You should notice that all wheels have the same size. If multiple assignments to a variable exist, OpenSCAD uses the value of the last assignment. Even statements that make use of this variable and are defined before the last value assignment, will use the value of the last assignment.

OpenSCAD will also give a warning in this case: WARNING: wheel_radius was assigned on line 3 but was overwritten on line 17

Parameterizing more parts of your model[edit]

You can now easily play around with the size of the wheels. It would be nice if you were able to customize more aspects of your model with such ease. You should notice for a moment that modifying the size of the wheels doesn’t affect any other aspect of your model, it doesn’t break your model in any way. This is not always the case.

Exercise
Try modifying the height of the car’s body base and top by defining a base_height and a top_height variable and making the appropriate changes to the corresponding statements that define the base and the top. Assign the value 5 to the base_height variable and the value 8 to the top_height variable. What do you notice?
Code

car_with_floating_body_top.scad

base_height = 5;
top_height = 8;
// Car body base
cube([60,20,base_height],center=true);
// Car body top
translate([5,0,10 - 0.001])
    cube([30,20,top_height],center=true);

Car with floating body top.jpg

It is obvious that the body of the car stops being one as the base and the top separate. This happened because the correct position of the body’s top is dependent on the height of the body’s base and the height of body’s top. Remember that in order to make the top sit on top of the base you had to translate the top along the Z axis by an amount equal to half the height of the base plus half the height of the top. If you want to parameterize the height of the base and the top you should also parameterize the translation of the top along the Z axis.

Exercise
Try parameterizing the translation of the body’s top along the Z axis using the base_height and base_top variables to make it sit on top of the body’s base. Try assigning different values to the base_height and top_height variables. Does the position of the body’s top remain correct?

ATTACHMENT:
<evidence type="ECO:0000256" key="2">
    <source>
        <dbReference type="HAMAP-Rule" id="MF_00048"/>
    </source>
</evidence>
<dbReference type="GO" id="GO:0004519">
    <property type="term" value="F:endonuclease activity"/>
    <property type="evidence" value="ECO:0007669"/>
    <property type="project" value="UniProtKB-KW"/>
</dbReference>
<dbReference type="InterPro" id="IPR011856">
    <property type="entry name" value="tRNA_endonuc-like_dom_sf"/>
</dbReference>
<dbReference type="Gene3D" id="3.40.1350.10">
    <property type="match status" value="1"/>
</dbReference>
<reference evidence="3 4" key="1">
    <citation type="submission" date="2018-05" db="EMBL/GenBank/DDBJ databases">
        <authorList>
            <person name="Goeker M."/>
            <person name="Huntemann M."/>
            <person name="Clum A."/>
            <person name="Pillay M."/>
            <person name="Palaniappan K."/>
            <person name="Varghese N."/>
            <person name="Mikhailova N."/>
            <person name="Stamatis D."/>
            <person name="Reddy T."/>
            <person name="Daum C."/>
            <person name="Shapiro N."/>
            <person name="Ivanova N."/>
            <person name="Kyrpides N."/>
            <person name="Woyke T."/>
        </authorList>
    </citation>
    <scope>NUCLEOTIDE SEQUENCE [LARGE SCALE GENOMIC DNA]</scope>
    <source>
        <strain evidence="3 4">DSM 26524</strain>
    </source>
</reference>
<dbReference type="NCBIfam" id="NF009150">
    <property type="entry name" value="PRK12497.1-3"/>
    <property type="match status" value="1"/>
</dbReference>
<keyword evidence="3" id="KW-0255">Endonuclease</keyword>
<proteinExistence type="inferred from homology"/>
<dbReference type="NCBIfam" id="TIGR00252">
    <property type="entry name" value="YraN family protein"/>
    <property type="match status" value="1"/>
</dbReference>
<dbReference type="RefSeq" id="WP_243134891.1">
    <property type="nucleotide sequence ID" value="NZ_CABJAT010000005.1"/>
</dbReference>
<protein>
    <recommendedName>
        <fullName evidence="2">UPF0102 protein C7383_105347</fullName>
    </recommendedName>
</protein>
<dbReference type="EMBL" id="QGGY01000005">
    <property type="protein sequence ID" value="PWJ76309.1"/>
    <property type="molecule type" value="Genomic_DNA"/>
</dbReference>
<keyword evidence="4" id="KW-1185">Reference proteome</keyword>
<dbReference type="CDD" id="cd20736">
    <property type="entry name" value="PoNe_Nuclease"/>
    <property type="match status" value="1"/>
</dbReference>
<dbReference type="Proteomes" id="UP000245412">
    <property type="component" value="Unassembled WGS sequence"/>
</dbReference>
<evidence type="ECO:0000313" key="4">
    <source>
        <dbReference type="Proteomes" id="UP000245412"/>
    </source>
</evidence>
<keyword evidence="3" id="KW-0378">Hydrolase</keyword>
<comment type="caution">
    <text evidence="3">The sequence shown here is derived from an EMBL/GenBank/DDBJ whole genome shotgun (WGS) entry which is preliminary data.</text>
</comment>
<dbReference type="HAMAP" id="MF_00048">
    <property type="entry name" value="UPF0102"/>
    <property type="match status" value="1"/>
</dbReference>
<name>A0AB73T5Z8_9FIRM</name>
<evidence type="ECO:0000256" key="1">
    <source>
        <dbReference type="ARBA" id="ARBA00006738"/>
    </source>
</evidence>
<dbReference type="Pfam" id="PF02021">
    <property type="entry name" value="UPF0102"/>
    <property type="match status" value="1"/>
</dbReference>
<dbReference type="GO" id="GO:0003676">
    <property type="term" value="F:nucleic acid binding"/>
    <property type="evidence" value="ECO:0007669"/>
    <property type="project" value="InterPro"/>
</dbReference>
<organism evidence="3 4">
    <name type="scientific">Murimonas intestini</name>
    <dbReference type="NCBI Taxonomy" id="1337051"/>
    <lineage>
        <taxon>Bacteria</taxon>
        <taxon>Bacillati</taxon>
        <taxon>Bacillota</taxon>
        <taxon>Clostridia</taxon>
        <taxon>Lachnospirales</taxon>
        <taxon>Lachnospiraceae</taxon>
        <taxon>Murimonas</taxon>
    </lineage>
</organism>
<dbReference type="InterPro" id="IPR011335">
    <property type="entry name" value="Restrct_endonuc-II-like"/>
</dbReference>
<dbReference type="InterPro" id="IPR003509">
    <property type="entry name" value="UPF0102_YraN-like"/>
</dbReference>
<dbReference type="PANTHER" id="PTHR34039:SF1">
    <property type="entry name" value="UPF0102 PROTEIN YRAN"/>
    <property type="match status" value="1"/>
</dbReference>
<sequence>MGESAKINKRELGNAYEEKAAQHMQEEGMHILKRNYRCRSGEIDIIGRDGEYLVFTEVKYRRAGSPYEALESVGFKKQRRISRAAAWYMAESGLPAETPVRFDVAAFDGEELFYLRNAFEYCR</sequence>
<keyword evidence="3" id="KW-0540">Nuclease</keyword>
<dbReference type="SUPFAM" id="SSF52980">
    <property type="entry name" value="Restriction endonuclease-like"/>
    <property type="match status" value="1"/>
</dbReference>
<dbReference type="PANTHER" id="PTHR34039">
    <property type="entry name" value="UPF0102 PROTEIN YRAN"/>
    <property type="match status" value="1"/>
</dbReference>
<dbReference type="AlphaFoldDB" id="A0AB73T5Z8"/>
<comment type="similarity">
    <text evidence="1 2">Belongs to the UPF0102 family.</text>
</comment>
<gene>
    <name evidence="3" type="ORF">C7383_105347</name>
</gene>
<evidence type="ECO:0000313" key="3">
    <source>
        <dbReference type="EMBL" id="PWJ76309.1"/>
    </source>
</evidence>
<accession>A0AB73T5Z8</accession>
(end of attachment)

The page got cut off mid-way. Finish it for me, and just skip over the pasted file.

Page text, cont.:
Code

car_with_properly_attached_body_top.scad

base_height = 5;
top_height = 8;
wheel_radius = 8;
// Car body base
cube([60,20,base_height],center=true);
// Car body top
translate([5,0,base_height/2+top_height/2 - 0.001])
    cube([30,20,top_height],center=true);

Car with properly attached body top.jpg

Code

car_with_higher_body.scad

base_height = 8;
top_height = 14;

Car with higher body.jpg

You should remember that every time you parameterize some aspect of your model you should also parameterize additional dependent aspects to prevent your model from breaking apart.

Exercise
Try parameterizing the track (lateral distance of the wheels) using a new variable named track. Try assigning different values to the track variable. What do you notice? Does any other aspect of your model depend on the value of the track variable? If yes, use the track variable to parameterize it so your model doesn’t break apart.
Code

car_with_unattached_wheels.scad

track = 40;
// Front left wheel
translate([-20,-track/2,0])
    rotate([90,0,0])
    cylinder(h=3,r=wheel_radius,center=true);
// Front right wheel
translate([-20,track/2,0])
    rotate([90,0,0])
    cylinder(h=3,r=wheel_radius,center=true);
// Rear left wheel
translate([20,-track/2,0])
    rotate([90,0,0])
    cylinder(h=3,r=wheel_radius,center=true);
// Rear right wheel
translate([20,track/2,0])
    rotate([90,0,0])
    cylinder(h=3,r=wheel_radius,center=true);

Car with unattached wheels.jpg

Code

car_with_properly_attached_wheels.scad

track = 40;
// Front left wheel
translate([-20,-track/2,0])
    rotate([90,0,0])